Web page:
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Old 09-01-2014, 10:57 PM   #11
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Quote:
Originally Posted by Floating Cloud View Post
Thought that would be really bad if the foam were on the axle.
It wouldn't stop the axle from being replaced when it is needed in two or three decades, so what would be so bad?
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Old 09-01-2014, 11:20 PM   #12
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Quote:
Originally Posted by techfan View Post
Square tube? Our Torflex is mounted clearly in a round tube as evidenced by the pictures I posted. Not sure what was meant.
I had to go back to check the photos to see if this Escape had a different suspension, since a Dexter Torflex can't have a round tube, and it does look pretty round from a distance. The corners have a relatively large radius, because it is thick-wall tubing, but it is "square" (four flat sides). All Torflex axles have a square tube: the rubber rods inside are arranged with one in each corner, and if that tube were round, they would just roll around instead of acting as springs. This - although not showing how rounded the corners look on the #10 model - is shown in the Torflex flyer.

Quote:
Originally Posted by rbryan4 View Post
I think he means the interior torsion bars. My understanding is that a Torflex suspension contains the square bars which are encased in the outer crossmember tube. They are offset forward of the axle spindle line as Brian mentioned earlier -- about 6 inches.
Yes, that's how it works and the inner bars (which rotate but don't twist, but Dexter sometimes calls them torsion bars anyway) are square... but I was talking about the outer square tube (with rounded corners) which runs across the trailer between the mounting brackets.

Round or square, we are all talking about the same tube.
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Old 09-02-2014, 06:51 AM   #13
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Originally Posted by tractors1 View Post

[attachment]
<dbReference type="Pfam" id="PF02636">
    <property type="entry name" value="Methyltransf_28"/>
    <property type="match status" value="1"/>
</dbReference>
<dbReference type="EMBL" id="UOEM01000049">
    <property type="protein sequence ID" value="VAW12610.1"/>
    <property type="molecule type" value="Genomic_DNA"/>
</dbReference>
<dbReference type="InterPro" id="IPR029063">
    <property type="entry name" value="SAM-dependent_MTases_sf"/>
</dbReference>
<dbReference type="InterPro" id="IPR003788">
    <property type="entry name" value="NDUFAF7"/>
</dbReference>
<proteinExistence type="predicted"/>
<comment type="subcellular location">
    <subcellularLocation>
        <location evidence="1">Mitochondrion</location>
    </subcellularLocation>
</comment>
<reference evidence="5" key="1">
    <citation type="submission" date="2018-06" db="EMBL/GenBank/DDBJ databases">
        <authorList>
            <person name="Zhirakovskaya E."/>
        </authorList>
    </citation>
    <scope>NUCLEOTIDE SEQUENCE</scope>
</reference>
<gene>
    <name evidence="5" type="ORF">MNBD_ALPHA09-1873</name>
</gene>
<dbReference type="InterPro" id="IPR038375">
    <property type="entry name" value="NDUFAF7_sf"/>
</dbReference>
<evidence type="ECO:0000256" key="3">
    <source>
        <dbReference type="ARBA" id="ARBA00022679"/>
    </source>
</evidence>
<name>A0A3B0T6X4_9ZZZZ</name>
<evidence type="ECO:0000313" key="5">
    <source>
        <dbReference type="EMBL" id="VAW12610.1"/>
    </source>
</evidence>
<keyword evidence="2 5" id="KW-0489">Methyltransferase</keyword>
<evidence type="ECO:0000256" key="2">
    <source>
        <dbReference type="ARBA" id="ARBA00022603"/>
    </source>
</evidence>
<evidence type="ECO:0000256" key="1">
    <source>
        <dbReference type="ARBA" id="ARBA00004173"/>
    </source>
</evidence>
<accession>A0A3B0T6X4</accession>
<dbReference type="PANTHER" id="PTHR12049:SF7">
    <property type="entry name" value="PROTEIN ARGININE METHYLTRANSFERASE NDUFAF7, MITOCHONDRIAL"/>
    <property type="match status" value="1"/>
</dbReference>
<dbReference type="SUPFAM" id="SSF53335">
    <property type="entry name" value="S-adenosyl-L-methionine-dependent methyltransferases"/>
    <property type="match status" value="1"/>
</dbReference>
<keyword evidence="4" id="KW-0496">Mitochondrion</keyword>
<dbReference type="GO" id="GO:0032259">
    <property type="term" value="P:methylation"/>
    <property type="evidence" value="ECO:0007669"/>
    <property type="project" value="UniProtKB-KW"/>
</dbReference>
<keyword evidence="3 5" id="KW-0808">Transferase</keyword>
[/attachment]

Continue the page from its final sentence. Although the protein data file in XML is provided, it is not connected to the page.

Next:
Long haul truckers use a drag chain to ground the chassis electrically. Can often see them on gasoline tanker trucks. I can't imagine it would do anything for stability as the coefficient of friction between a moving chain on asphalt has to be very low. From a retired mechanical engineer....
Several States require drag chains be attached to the trailer axle that has the brakes whenever conditions warrant use of chains on the tow vehicle. I think the "chains" are not link chains but rather a large variation of a motorcycle chain with fins projecting downward to increase drag--not sure though. Good news about the foam--thanks.
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Old 09-02-2014, 07:01 AM   #14
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Humm, I'm not sure putting a drag chain attached to the trailer axle is a good idea. The freshwater tank is RIGHT there. I'd worry about the chain popping up and smacking the tank. YMMV
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Old 09-02-2014, 07:22 AM   #15
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Actually drag chains are nothing but chains installed on your trailer when using chains on your tow vehicle. The effect is a drag caused by the trailer's brakes. It is not something dragged behind the unit which probably would be considered a road hazard. Think about what would happen if the chain got caught?